Manufacturing recovery needs new skilled workers
Older employees leaving with experience, talent poses challenge
Oshkosh Corporation recently had a job fair where there were 8,000 applicants for 600 positions. The specialty truck manufacturer hasn't been able to fill them all and that doesn't surprise economist Jeffrey Sachse.
"As we have moved into recovery, a major challenge is to identify what workers and skills the region needs to be more competitive," Sachse told a Tuesday gathering at The Chamber of Manitowoc County.
"The big demand we have now is finding people to fill new demand," Sachse said.
Many older workers in manufacturing are exiting and taking with them critical experience and skills, said Sachse, whose talk was titled, "Growth and Challenges in a Changing Economy — 2011 and Beyond."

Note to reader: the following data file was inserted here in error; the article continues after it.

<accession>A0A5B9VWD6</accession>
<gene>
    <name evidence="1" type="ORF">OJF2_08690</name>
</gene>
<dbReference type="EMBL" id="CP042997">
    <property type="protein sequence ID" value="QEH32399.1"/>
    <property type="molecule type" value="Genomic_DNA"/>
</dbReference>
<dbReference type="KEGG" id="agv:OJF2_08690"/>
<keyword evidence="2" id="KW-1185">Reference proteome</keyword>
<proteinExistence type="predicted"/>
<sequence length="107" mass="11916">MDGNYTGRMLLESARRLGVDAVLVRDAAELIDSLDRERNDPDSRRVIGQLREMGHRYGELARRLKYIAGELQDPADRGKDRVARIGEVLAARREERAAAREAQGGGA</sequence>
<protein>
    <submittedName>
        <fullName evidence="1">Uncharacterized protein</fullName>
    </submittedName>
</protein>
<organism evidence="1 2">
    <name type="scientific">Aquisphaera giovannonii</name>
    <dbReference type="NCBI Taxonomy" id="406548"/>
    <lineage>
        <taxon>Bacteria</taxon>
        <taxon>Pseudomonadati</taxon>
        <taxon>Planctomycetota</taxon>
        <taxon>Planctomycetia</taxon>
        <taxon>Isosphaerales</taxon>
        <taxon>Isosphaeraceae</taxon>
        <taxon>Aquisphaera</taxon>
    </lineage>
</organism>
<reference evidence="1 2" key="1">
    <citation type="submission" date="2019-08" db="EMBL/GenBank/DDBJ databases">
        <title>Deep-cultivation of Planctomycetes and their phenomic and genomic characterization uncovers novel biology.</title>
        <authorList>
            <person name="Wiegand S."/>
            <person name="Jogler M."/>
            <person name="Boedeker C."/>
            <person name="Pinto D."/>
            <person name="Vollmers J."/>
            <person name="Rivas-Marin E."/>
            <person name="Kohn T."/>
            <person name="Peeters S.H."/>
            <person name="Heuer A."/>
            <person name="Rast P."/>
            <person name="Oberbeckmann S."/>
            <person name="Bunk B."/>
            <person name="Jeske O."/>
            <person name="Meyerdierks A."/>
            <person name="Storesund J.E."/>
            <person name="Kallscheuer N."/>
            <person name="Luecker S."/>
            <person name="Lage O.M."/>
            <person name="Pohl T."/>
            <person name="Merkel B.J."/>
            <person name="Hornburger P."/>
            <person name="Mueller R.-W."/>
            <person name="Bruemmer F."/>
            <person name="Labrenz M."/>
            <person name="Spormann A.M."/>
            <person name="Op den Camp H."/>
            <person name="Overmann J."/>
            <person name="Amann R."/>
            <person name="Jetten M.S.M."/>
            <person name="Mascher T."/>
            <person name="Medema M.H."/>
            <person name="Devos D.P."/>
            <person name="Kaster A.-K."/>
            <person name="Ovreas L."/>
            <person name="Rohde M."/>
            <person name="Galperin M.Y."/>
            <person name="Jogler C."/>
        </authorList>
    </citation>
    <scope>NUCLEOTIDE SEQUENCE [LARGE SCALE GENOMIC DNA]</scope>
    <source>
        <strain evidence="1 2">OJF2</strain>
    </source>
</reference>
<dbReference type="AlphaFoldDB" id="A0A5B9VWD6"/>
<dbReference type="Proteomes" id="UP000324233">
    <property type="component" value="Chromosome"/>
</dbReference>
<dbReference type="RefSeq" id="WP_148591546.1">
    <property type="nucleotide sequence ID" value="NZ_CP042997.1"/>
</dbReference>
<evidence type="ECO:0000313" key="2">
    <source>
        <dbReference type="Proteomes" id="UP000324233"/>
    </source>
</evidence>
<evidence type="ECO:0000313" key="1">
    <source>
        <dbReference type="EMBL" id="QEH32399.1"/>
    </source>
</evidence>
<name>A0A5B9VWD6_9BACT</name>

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- Edited by Amanda McLeman, Plant Engineering, www.plantengineering.com
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Annual Salary Survey
Before the calendar turned, 2016 already had the makings of a pivotal year for manufacturing, and for the world.
There were the big events for the year, including the United States as Partner Country at Hannover Messe in April and the 2016 International Manufacturing Technology Show in Chicago in September. There's also the matter of the U.S. presidential elections in November, which promise to shape policy in manufacturing for years to come.
But the year started with global economic turmoil, as a slowdown in Chinese manufacturing triggered a worldwide stock hiccup that sent values plummeting. The continued plunge in world oil prices has resulted in a slowdown in exploration and, by extension, the manufacture of exploration equipment.
Read more: 2015 Salary Survey